Heartburn and gas can occur together. Although one does not cause the other, they may make each other worse. Certain underlying conditions can potentially cause both heartburn and gas. In these cases, treating the underlying condition will help relieve both the gas and heartburn.
There are many ear disorders that can be treated with ear drops including middle ear infections, swimmer's ear, excessive ear wax, and ear pain.
While it's possible to self-administer ear drops, the angle of the auditory tube can sometimes be a little tricky. In instances like these, it often helps to have a second set of hands (or a third if you plan to give them to a child).
When you have the flu, you may not feel like eating anything. Here are some foods to eat when you have the flu.
There are two kinds of bronchitis: acute and chronic. While the causes of both are different, the symptoms for both are similar: a cough, fatigue, shortness of breath, chest discomfort, and production of mucus. Acute bronchitis is caused by the viruses that cause colds and flu. Though bacteria may also cause acute bronchitis, antibiotics should never be prescribed; acute bronchitis usually lasts for a week to ten days and clears up on its own.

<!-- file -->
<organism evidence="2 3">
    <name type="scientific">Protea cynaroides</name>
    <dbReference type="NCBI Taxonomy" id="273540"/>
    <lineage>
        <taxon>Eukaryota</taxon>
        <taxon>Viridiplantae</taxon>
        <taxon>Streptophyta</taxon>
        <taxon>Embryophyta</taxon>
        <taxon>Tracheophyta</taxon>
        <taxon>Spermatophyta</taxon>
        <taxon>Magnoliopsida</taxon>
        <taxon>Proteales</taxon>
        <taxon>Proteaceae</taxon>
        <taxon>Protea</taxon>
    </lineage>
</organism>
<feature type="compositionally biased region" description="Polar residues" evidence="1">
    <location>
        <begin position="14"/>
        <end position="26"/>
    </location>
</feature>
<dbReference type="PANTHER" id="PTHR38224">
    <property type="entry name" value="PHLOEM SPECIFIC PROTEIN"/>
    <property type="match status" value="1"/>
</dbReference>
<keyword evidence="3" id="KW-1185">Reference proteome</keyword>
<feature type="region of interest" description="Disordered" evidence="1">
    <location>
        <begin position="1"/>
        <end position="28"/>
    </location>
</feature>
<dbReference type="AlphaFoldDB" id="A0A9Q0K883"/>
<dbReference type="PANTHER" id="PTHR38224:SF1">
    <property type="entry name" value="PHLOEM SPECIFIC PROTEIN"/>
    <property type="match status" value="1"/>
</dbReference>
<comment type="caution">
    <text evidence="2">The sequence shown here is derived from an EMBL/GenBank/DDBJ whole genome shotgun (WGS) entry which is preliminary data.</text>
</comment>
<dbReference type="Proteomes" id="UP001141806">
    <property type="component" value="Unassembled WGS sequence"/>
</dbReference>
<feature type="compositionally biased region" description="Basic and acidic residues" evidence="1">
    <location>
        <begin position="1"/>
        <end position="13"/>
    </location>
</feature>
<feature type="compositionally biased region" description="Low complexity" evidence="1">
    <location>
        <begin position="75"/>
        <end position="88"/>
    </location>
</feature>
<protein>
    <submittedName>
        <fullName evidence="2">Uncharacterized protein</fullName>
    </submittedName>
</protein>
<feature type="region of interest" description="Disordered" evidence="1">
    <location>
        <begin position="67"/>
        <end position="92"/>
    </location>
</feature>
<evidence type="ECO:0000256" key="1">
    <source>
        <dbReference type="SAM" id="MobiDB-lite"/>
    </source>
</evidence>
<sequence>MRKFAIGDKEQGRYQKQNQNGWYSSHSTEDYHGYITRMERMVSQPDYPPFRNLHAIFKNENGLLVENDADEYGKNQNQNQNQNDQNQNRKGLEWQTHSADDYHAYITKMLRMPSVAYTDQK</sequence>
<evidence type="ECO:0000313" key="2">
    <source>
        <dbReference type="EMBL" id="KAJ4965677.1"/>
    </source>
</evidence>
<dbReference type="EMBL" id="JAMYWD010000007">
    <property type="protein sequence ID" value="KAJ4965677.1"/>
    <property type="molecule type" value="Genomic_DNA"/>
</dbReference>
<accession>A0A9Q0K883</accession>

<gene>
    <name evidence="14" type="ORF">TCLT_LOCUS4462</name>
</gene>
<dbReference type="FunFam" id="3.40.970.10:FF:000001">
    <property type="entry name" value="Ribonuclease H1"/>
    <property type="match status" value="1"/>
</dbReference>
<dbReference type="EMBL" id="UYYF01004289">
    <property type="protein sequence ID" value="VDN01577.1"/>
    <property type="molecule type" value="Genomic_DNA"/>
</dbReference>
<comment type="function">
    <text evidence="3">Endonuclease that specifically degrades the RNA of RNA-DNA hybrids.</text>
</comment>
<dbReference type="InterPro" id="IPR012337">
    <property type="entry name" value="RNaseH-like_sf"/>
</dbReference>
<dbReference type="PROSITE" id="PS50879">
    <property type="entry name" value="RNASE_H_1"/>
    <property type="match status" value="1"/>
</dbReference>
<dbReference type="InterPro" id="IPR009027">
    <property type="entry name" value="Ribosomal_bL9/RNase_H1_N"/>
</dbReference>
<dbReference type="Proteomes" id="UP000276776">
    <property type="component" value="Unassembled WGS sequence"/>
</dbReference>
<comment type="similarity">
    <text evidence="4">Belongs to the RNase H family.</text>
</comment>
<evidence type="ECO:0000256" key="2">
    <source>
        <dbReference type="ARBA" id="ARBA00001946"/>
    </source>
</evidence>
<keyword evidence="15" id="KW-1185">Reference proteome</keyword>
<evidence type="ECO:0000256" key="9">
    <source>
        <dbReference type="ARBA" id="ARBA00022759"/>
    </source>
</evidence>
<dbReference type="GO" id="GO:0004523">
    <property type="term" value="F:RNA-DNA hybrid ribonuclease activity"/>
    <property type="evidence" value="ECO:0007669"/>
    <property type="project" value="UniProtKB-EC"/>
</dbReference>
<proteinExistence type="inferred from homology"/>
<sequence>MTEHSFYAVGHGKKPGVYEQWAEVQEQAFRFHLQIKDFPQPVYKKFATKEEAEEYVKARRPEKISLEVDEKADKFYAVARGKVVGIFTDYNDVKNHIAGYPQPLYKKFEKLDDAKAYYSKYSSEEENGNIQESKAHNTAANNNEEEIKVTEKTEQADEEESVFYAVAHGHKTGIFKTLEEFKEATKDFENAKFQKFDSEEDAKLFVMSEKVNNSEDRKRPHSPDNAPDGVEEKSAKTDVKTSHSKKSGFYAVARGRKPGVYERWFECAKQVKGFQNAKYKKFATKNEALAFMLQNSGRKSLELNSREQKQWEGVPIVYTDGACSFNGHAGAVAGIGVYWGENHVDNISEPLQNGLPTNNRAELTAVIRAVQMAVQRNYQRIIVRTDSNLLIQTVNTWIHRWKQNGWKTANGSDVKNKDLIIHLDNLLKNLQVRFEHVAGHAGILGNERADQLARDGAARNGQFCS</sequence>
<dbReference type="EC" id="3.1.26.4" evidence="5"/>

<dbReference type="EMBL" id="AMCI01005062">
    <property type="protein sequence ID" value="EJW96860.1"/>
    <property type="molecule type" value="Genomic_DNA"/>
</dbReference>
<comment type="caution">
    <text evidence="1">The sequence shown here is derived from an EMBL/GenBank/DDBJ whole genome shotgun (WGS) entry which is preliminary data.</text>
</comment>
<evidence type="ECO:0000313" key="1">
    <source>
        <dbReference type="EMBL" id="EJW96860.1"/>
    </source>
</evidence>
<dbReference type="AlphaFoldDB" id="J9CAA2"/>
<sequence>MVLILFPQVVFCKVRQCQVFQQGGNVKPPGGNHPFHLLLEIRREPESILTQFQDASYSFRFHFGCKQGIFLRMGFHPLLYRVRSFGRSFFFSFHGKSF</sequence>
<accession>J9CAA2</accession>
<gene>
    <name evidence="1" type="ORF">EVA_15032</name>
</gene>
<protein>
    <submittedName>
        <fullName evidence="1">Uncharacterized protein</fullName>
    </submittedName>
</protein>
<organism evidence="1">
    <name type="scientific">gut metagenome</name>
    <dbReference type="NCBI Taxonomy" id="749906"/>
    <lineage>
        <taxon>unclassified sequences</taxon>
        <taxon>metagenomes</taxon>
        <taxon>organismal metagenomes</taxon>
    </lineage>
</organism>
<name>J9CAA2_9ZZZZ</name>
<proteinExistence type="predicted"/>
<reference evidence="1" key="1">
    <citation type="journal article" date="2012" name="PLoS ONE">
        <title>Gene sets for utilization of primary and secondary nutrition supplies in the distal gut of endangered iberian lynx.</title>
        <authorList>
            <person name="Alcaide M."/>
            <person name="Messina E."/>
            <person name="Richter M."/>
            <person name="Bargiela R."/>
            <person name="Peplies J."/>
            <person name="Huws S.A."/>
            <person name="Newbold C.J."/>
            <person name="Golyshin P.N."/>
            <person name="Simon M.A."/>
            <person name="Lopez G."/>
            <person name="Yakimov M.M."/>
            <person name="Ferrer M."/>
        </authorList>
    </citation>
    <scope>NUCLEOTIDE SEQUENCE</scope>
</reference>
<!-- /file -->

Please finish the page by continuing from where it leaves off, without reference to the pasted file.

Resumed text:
Food poisoning typically occurs when pathogens contaminate food or drinking water. Though uncomfortable, food poisoning is relatively common. The Centers for Disease Control and Prevention estimate that 1 in 6 Americans will get some type of food poisoning this year.
People with insomnia tend to have trouble falling asleep, staying asleep throughout the night, or they wake up too early in the morning. There are ways to help with each of these patterns:
A subungual hematoma is a collection of blood in the space between the nail bed and fingernail due to direct injury to the fingernail. The pressure generated by this collection of blood under the nail causes intense pain.
Even if you avoid your triggers and practice healthy habits, you may still experience migraines. Here are some home remedies that might bring relief.
Your heart is the center of your cardiovascular system, and it is vitally responsible for just about everything that gives your body life -- ranging from the transportation of oxygen to the success of your immune system. However, the foods you eat and the amount of activity you choose to take part in can dramatically affect the overall health of your heart and the many other tissues that make up your cardiovascular system.